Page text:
Why do some of us decide to be in education? Why do some of us decide to be teachers? Why do some of us want to work with young people? Why do some of us work as teacher educators? More specifically, why do some of us, in our heart of hearts, teach the way we do? Position ourselves the way we do? Work the hours that we do?
When I look back and see me as an early career teacher (from the vantage point I have in that young man’s future) I think I did it for some of the right reasons and some of the wrong ones. Yes, I made an early decision to teach physical education, but I think that my version of physical education was actually competitive games. I saw everything I did in terms of winning and losing and it wasn’t, in the words of Brian Moore (the former England and British and Irish lions rugby player), the taking part that I was interested in, was the taking apart (i.e. beating the opposition and beating them well). To me this was the purpose of physical education. It was what appealed to me and what I had thrived on as a student of PE. I was passionate about what I wanted to do but I was limited in my understanding of what that was and what it would mean to others – especially the young people in my care.
Looking at myself in the mirror, and through my own reflections, I think I’m still limited in my outlook and I think that this sometimes limits my ability to articulate my ideas in terms of my words and my actions. Don’t get me wrong I am no longer in it for the competitive elements that I once strove for but for more holistic notions of physical education that help people to engage and positively interact with one another. That said, I don’t think I always go far enough. I am intrigued by different ideas and yet am often traditional in my approaches. I struggle, sometimes, to disenthrall myself (in the words of Ken Robinson) with the normal ways of facing problems and imagine new answers to new problems and ways of being.
To me, Pascual put her fingers on many of the pulses that drive our ambitions if not our pedagogies. She suggests that PE should be a time for students to enjoy new discoveries and learning but then asked, ‘new to who?’ She argued that without making learning dependant on the real needs and interests of our students in both a personal and professional context then learning would continue to be about ‘us’ and not ‘them’. Not an easy undertaking, but without this investment in those we help, how can we help them to be passionate about what they do? As a profession we talk about disaffected children, but do we question what they are disaffected from and why?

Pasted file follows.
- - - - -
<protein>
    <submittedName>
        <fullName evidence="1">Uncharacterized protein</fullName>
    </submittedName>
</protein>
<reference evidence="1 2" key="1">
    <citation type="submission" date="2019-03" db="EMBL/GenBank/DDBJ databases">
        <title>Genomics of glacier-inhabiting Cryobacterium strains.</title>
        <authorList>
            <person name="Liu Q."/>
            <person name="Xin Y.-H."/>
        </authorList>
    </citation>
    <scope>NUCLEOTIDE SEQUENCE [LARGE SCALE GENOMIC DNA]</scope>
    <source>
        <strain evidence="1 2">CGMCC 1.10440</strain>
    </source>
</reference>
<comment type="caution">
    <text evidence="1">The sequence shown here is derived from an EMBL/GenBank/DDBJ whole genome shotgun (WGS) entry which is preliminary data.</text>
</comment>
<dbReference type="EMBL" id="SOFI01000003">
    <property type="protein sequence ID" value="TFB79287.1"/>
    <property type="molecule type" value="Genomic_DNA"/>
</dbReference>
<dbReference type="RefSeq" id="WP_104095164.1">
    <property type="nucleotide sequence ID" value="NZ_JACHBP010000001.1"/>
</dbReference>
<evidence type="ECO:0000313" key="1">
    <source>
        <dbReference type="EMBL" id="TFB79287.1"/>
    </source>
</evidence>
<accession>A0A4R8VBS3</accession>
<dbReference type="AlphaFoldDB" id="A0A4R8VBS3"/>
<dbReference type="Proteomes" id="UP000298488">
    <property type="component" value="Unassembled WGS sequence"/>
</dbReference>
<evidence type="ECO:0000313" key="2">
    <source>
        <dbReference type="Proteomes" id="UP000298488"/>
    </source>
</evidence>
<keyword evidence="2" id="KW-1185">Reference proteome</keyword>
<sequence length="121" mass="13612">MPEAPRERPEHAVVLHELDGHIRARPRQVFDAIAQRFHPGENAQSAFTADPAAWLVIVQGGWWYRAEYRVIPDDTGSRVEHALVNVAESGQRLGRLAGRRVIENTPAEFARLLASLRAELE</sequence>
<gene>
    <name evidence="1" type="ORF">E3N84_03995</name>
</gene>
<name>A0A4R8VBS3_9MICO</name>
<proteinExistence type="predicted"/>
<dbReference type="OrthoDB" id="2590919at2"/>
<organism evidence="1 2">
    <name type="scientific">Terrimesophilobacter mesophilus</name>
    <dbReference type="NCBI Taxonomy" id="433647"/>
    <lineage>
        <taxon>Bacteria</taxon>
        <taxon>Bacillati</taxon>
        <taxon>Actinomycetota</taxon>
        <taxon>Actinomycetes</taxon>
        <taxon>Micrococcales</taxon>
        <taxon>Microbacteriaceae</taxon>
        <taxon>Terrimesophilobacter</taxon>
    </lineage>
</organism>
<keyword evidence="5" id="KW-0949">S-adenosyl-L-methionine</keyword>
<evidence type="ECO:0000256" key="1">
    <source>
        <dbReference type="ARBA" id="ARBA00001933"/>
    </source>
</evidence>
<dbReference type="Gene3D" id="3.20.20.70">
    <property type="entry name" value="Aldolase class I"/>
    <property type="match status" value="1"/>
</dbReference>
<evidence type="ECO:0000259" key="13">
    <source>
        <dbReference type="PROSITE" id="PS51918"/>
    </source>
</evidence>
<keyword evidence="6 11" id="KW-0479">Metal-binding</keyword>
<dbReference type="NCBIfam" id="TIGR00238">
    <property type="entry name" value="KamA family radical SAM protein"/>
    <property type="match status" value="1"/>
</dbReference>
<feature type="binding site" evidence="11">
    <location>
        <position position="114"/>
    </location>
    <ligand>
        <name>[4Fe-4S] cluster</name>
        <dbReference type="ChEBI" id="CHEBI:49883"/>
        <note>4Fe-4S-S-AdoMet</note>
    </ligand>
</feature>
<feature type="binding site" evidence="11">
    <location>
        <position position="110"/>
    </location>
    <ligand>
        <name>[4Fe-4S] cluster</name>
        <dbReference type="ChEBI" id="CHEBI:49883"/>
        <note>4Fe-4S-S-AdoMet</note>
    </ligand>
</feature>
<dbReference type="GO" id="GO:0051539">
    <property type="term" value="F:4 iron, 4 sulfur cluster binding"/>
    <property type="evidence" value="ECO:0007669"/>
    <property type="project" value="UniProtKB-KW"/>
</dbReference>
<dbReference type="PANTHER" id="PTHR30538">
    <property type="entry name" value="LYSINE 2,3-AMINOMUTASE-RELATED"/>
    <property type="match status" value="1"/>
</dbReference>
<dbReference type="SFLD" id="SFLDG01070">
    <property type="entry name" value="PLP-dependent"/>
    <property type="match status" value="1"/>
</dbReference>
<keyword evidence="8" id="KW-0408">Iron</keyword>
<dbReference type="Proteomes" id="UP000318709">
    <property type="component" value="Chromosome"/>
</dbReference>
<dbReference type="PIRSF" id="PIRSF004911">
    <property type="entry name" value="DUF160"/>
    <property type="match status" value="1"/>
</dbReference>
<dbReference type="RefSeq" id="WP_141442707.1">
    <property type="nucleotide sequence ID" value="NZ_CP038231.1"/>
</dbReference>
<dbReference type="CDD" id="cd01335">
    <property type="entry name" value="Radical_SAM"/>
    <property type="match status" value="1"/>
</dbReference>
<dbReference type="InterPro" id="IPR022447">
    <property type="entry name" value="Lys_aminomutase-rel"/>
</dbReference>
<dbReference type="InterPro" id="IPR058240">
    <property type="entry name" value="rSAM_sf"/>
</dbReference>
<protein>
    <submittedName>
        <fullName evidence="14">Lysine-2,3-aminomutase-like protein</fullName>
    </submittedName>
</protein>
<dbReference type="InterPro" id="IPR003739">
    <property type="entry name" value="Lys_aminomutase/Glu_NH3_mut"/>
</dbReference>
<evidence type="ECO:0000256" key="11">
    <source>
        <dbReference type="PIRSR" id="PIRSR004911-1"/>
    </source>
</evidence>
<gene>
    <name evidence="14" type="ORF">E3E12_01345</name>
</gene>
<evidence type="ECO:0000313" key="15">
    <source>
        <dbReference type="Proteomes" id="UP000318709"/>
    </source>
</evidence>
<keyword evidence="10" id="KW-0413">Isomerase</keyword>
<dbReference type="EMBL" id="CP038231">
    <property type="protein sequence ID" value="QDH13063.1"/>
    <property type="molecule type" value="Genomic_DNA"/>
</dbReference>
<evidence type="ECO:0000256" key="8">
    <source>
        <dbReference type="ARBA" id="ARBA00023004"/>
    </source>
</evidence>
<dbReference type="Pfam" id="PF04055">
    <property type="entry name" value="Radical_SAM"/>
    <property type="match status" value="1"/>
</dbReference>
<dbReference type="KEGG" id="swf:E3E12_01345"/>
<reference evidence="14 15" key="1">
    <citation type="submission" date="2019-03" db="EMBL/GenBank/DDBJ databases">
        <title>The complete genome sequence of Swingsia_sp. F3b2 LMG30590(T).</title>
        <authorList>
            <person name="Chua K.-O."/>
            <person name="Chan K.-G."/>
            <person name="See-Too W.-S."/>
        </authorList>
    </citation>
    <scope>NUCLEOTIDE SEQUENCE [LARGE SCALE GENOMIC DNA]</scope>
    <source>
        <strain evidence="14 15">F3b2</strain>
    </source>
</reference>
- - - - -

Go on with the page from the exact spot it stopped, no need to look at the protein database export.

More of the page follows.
Large class sizes and busy timetables makes this a very big ask but do we have mechanism in our schools to facilitate these processes? What would happen if we structured physical education vertically rather than horizontal, for example, and we taught groups of mixed age and mixed ability students? How would that work? Could we form communities that help the younger children out and gave different learning opportunities to the children as they got older? Imagine classes that helped children to understand fundamental movement skills (FMS) as youngsters, and then those self-same children taught FMS as they got older? Is this really such a wacky idea? How might you next think out of the box and do something better? Or even think, “what would be better?”, and then make it happen.
Pascual asks us (as the physical education and sport pedagogy profession) to ‘search for meaning’ in what we do and what our students do with us. What critical role do they and we play in learning? How do our beliefs and practices serve to challenge or maintain the status quo? She seeks to illustrate this idea by drawing on the work of John Gatto to suggest that we have schooling wrong:
“Our teaching methodologies create a huge range of social pathologies and contradictions about the way in which children [and young people] actually learn, sacrificing human potential for an obsession with hierarchy, order, routine supervision and the creation of a lifelong dependence on the authority of ‘experts’” Gatto, cited in Fernández- Balboa, 1998 cited in Pascual, 2006, p. 71)